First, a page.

Julian Casablancas’ most experimental and polarizing work to date, Tyranny burst into being light years away from his work with The Strokes and his 2009 solo album Phrazes for the Young. This bloodthirsty new musical identity is never more compelling than in “Where No Eagles Fly”, an epic number filled with shrieking guitars and all-consuming noise. Take a deep breath – this is one of those rare songs that will leave you gasping for air whether you like it or not. –EC

 

King Gizzard & the Lizard Wizard “Am I In Heaven” from I’m In Your Mind Fuzz

King Gizzard are more than the sum of their parts, but that doesn’t mean that every maniacal element of “Am I In Heaven?” is anything but wildly perfect. Screaming guitar solos, pounding drums, a furious bass line, and the lyric “I’ve got ideas in my brain about the end of the world” comprise the band’s seven-minute magnum opus. This is a surf-psych acid trip on garage rock cocaine, and damn, it’s brilliant. –EC

 

King Tuff “Black Moon Spell” from Black Moon Spell

King Tuff and friends spend the majority of the kaleidoscopic video for “Black Moon Spell” shredding, headbanging and guzzling beer on a hefty stack of Marshall amps. Perhaps it’s prophetic – one listen and you’re in the mood to do the same. The track is a hairy, guitar-driven garage marvel from a band that has clearly listened to their fair share of Sabbath. To whoever let these face-melting maniacs out of their cage: thank you. –EC

 

La Roux “Let Me Down Gently” from Trouble In Paradise

Older and wiser since her 2009 debut, British synthpop darling La Roux presents a sophisticated track about trying to dampen the devastation of heartbreak. Backed by futuristic synth, she keeps the emotional turmoil on a tight leash for two minutes, letting the emotion simmer. And then it happens: La Roux launches her anguish towards a poignant and marvelous finale. Needless to say, it’s good to have her back. –EC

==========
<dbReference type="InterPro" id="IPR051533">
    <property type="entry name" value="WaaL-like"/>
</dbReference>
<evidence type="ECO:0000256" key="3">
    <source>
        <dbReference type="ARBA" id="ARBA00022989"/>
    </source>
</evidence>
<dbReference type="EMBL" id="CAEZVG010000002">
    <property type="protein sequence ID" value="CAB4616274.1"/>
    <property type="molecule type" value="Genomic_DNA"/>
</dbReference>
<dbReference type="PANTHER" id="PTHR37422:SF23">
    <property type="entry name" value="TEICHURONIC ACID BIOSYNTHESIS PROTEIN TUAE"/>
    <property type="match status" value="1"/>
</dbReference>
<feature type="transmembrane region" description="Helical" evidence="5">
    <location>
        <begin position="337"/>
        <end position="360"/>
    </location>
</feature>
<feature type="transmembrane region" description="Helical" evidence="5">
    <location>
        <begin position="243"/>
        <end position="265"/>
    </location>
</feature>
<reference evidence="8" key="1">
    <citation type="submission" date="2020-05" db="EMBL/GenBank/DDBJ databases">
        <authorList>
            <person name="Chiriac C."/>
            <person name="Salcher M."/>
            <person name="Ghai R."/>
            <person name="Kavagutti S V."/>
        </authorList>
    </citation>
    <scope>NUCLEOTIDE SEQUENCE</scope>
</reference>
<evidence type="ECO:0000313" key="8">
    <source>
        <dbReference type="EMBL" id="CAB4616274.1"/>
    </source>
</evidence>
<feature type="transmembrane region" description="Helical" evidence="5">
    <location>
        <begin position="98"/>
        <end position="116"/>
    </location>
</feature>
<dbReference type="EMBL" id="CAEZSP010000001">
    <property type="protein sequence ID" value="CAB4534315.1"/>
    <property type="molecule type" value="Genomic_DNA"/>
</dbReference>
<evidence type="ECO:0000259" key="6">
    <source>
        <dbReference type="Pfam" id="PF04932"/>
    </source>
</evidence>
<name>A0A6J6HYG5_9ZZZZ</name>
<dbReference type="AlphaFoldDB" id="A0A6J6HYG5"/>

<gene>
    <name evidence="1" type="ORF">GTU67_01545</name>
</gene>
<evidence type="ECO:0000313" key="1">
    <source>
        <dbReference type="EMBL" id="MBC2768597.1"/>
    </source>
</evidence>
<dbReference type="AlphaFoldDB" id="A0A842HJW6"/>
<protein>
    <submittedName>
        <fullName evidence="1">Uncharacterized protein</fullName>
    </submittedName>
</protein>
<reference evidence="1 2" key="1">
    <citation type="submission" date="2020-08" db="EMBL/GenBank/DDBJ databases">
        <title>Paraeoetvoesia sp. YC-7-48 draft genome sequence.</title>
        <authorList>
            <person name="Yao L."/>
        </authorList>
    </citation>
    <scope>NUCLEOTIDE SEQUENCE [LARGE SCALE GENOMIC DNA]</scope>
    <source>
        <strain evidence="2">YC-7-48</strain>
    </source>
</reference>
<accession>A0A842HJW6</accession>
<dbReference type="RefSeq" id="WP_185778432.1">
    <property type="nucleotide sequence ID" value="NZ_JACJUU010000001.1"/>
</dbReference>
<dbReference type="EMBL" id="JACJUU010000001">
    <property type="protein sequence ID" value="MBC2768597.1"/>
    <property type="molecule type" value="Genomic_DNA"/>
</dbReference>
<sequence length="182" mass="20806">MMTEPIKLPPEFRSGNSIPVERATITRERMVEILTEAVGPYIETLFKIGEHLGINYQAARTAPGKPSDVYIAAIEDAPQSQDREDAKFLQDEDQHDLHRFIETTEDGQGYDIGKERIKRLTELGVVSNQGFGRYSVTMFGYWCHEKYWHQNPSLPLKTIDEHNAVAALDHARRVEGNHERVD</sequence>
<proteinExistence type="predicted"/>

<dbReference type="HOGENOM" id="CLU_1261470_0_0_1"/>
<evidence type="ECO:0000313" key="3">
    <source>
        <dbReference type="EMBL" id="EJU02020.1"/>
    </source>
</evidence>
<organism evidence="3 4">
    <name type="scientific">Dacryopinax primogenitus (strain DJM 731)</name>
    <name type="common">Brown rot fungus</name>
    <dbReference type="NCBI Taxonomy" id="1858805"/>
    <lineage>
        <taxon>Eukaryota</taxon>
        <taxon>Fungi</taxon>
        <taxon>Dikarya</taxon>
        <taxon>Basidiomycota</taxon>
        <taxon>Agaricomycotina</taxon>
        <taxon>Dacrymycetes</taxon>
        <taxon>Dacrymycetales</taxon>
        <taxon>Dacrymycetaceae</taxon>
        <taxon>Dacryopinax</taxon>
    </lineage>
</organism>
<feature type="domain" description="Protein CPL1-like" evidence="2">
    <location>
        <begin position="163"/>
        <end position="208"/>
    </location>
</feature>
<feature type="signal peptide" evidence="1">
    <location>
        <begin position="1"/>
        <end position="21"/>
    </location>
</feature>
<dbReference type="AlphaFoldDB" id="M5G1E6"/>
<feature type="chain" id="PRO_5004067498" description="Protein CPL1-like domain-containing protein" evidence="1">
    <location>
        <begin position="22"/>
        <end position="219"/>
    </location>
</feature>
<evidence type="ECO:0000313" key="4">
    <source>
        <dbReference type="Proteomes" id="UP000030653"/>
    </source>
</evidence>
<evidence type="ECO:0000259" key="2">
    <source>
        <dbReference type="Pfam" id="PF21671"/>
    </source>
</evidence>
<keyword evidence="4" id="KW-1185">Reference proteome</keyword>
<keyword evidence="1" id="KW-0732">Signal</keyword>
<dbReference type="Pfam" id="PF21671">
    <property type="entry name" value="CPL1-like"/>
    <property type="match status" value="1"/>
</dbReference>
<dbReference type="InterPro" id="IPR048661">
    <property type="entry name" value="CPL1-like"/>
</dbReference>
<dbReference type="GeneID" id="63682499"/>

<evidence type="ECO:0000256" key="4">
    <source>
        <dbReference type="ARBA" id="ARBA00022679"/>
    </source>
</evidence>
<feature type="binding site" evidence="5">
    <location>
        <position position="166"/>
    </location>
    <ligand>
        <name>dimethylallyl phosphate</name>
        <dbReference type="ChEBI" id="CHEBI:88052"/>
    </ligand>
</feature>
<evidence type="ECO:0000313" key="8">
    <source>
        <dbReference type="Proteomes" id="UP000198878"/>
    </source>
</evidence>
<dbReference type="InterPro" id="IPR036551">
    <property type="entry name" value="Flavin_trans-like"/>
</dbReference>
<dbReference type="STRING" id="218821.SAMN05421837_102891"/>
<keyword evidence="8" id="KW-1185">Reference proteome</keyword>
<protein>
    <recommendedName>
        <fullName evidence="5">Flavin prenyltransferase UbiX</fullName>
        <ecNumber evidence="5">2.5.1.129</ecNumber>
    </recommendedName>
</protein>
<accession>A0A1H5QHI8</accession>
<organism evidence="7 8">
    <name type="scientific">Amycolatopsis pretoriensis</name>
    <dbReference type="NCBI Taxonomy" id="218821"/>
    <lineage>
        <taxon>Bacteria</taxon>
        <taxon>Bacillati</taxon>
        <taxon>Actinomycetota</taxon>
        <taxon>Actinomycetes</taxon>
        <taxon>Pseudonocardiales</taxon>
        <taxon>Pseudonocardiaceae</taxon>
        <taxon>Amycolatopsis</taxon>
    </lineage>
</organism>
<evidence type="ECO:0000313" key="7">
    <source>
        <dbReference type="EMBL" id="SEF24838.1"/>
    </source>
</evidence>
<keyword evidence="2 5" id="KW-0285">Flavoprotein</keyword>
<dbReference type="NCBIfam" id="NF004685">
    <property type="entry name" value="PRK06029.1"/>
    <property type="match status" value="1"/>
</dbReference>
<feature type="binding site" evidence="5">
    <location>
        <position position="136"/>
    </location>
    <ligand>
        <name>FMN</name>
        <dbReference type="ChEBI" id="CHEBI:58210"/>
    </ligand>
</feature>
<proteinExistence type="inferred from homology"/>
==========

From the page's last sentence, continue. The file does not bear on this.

Lana Del Rey “Brooklyn Baby” from Ultraviolence

America’s saddest sweetheart spends “Brooklyn Baby” trying to reconcile 2014 with 1972, quoting the Who and name-dropping Lou Reed in the process. But her personal walk on the wild side is darker and more desolate than Reed’s melodic stroll. In just another instance of superb production from Dan Auerbach, Del Rey’s voice skates over full strings and a soft guitar strum to all-encompassing results, even if she ultimately struggles to be a 70s darling in a One Direction world. –EC

 

Lana Del Rey “Money Power Glory” from Ultraviolence

Like most of her contemporaries, Lana Del Rey is no stranger to harsh criticism. Unlike those contemporaries, she avoids the easy route of singing about shaking off the haters. Unapologetic but sung with the reverence of a church hymn, Del Rey declares that she’s living for all the wrong reasons. Supported by producer Dan Auerbach’s guitar, the biting message in her last laugh is clear: her critics are right, but she loves being wrong. –EC

 

Liars “Vox Tuned D.E.D.” from Mess

I don’t even know what to call this thing. EBM? EDM? EBDM? That seems about right, and DJs at either raves or goth/industrial clubs would be fools not to put this monster into their repertoires. Droning, disengaged post-punk vocals are wrapped in a velvet cocoon of pulsing, buzzing electronics so expertly produced that the pleasure it creates is as intensely visceral as it is cerebral. –NA

 

Liars “Pro Anti Anti” from Mess

After WIXIW Liars pretty much went for something way more aggressive and confrontational for the follow-up. This song stands out because it has some warped dynamics and brings together several moods and songwriting ideas and makes it all work instead of living up to the title of the record in a good way as the rest of the album seems to. The electronic composition the band has been working to perfect for years really pans out with this song. -TM

 

Lorde “Yellow Flicker Beat” from The Hunger Games: Mockingjay part 1

“This is the start of how it all ends / They used to shout my name, now they whisper it,” sings Lorde on the single from her much-anticipated soundtrack to the latest installment of The Hunger Games. The powerful and menacing track displays significant growth from her 2013 debut and showcases Lorde at her most Lorde. If there were any lingering doubts about her ascent or ability, “Yellow Flicker Beat” burned every last one to the ground. –EC

 

Marina and the Diamonds “Froot” from Froot

It took just one glossy single to reinstate Marina and the Diamonds as indie pop’s rightful princess. La dolce vita gets a disco twist in the wickedly delicious “Froot”, noticeably darker than the singles from 2012’s Electra Heart. Marina’s typically flawless voices slithers around scathing lyrics while video game synths round out the dancefloor staple. All hail. –EC

 

Mark Ronson (ft. Bruno Mars) “Uptown Funk!” from Uptown Special

Mark Ronson has a proven formula: high quality production, 60s and 70s nostalgia, and superstar guest musicians. In the first single from Uptown Special, he proves this formula works wonders, enlisting Bruno Mars to “funk you up.” With “oohs!” worthy of a Marvin Gaye comparison, a horns section channeling Earth Wind and Fire, and a delectable disco beat, Ronson and Mars – dishing out career-highlight vocals – do just that. This is the sexy, back-to-1976 funk we’ve been waiting for. –EC

 

 More Top Songs of 2014: part 1, part 2, part 4, part 5